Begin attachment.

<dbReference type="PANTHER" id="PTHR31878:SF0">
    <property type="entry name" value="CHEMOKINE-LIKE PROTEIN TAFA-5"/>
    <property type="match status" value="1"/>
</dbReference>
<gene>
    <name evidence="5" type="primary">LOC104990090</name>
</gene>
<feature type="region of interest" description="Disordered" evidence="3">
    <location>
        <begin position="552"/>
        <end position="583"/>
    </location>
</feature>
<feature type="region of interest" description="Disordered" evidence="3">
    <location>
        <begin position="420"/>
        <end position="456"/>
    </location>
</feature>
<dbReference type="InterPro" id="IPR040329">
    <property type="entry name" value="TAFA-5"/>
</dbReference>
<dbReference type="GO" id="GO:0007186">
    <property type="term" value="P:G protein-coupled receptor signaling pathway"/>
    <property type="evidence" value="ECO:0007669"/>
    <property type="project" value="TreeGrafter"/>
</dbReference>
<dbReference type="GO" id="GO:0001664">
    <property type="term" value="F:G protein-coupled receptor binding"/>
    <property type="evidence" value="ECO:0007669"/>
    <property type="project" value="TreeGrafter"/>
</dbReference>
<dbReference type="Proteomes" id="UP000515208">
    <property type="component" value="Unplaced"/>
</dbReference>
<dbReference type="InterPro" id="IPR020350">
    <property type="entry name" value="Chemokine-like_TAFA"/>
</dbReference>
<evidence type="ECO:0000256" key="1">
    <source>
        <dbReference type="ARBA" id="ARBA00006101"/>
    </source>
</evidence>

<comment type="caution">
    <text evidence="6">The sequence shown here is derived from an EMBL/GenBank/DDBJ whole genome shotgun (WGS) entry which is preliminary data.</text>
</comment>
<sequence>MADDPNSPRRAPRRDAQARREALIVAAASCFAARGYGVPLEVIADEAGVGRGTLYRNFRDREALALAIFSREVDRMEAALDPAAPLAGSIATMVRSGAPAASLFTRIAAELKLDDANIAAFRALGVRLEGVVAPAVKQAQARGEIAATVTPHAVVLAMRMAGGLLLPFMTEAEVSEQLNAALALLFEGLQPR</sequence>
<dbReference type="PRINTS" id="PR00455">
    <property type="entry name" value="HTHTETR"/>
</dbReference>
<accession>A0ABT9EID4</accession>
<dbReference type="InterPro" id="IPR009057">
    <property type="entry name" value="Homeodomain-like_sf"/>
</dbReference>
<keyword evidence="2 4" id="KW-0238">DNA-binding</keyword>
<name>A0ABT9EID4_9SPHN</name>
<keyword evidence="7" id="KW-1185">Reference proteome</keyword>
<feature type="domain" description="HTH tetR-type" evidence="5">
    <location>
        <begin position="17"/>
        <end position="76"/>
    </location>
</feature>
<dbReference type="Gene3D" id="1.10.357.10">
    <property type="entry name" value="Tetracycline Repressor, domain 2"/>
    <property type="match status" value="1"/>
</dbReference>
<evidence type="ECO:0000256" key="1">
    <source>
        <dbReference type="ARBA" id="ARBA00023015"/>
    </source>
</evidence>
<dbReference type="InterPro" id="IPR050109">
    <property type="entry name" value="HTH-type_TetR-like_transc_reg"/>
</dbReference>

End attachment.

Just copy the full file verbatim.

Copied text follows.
<dbReference type="PANTHER" id="PTHR31878:SF0">
    <property type="entry name" value="CHEMOKINE-LIKE PROTEIN TAFA-5"/>
    <property type="match status" value="1"/>
</dbReference>
<gene>
    <name evidence="5" type="primary">LOC104990090</name>
</gene>
<feature type="region of interest" description="Disordered" evidence="3">
    <location>
        <begin position="552"/>
        <end position="583"/>
    </location>
</feature>
<feature type="region of interest" description="Disordered" evidence="3">
    <location>
        <begin position="420"/>
        <end position="456"/>
    </location>
</feature>
<dbReference type="InterPro" id="IPR040329">
    <property type="entry name" value="TAFA-5"/>
</dbReference>
<dbReference type="GO" id="GO:0007186">
    <property type="term" value="P:G protein-coupled receptor signaling pathway"/>
    <property type="evidence" value="ECO:0007669"/>
    <property type="project" value="TreeGrafter"/>
</dbReference>
<dbReference type="GO" id="GO:0001664">
    <property type="term" value="F:G protein-coupled receptor binding"/>
    <property type="evidence" value="ECO:0007669"/>
    <property type="project" value="TreeGrafter"/>
</dbReference>
<dbReference type="Proteomes" id="UP000515208">
    <property type="component" value="Unplaced"/>
</dbReference>
<dbReference type="InterPro" id="IPR020350">
    <property type="entry name" value="Chemokine-like_TAFA"/>
</dbReference>
<evidence type="ECO:0000256" key="1">
    <source>
        <dbReference type="ARBA" id="ARBA00006101"/>
    </source>
</evidence>

<comment type="caution">
    <text evidence="6">The sequence shown here is derived from an EMBL/GenBank/DDBJ whole genome shotgun (WGS) entry which is preliminary data.</text>
</comment>
<sequence>MADDPNSPRRAPRRDAQARREALIVAAASCFAARGYGVPLEVIADEAGVGRGTLYRNFRDREALALAIFSREVDRMEAALDPAAPLAGSIATMVRSGAPAASLFTRIAAELKLDDANIAAFRALGVRLEGVVAPAVKQAQARGEIAATVTPHAVVLAMRMAGGLLLPFMTEAEVSEQLNAALALLFEGLQPR</sequence>
<dbReference type="PRINTS" id="PR00455">
    <property type="entry name" value="HTHTETR"/>
</dbReference>
<accession>A0ABT9EID4</accession>
<dbReference type="InterPro" id="IPR009057">
    <property type="entry name" value="Homeodomain-like_sf"/>
</dbReference>
<keyword evidence="2 4" id="KW-0238">DNA-binding</keyword>
<name>A0ABT9EID4_9SPHN</name>
<keyword evidence="7" id="KW-1185">Reference proteome</keyword>
<feature type="domain" description="HTH tetR-type" evidence="5">
    <location>
        <begin position="17"/>
        <end position="76"/>
    </location>
</feature>
<dbReference type="Gene3D" id="1.10.357.10">
    <property type="entry name" value="Tetracycline Repressor, domain 2"/>
    <property type="match status" value="1"/>
</dbReference>
<evidence type="ECO:0000256" key="1">
    <source>
        <dbReference type="ARBA" id="ARBA00023015"/>
    </source>
</evidence>
<dbReference type="InterPro" id="IPR050109">
    <property type="entry name" value="HTH-type_TetR-like_transc_reg"/>
</dbReference>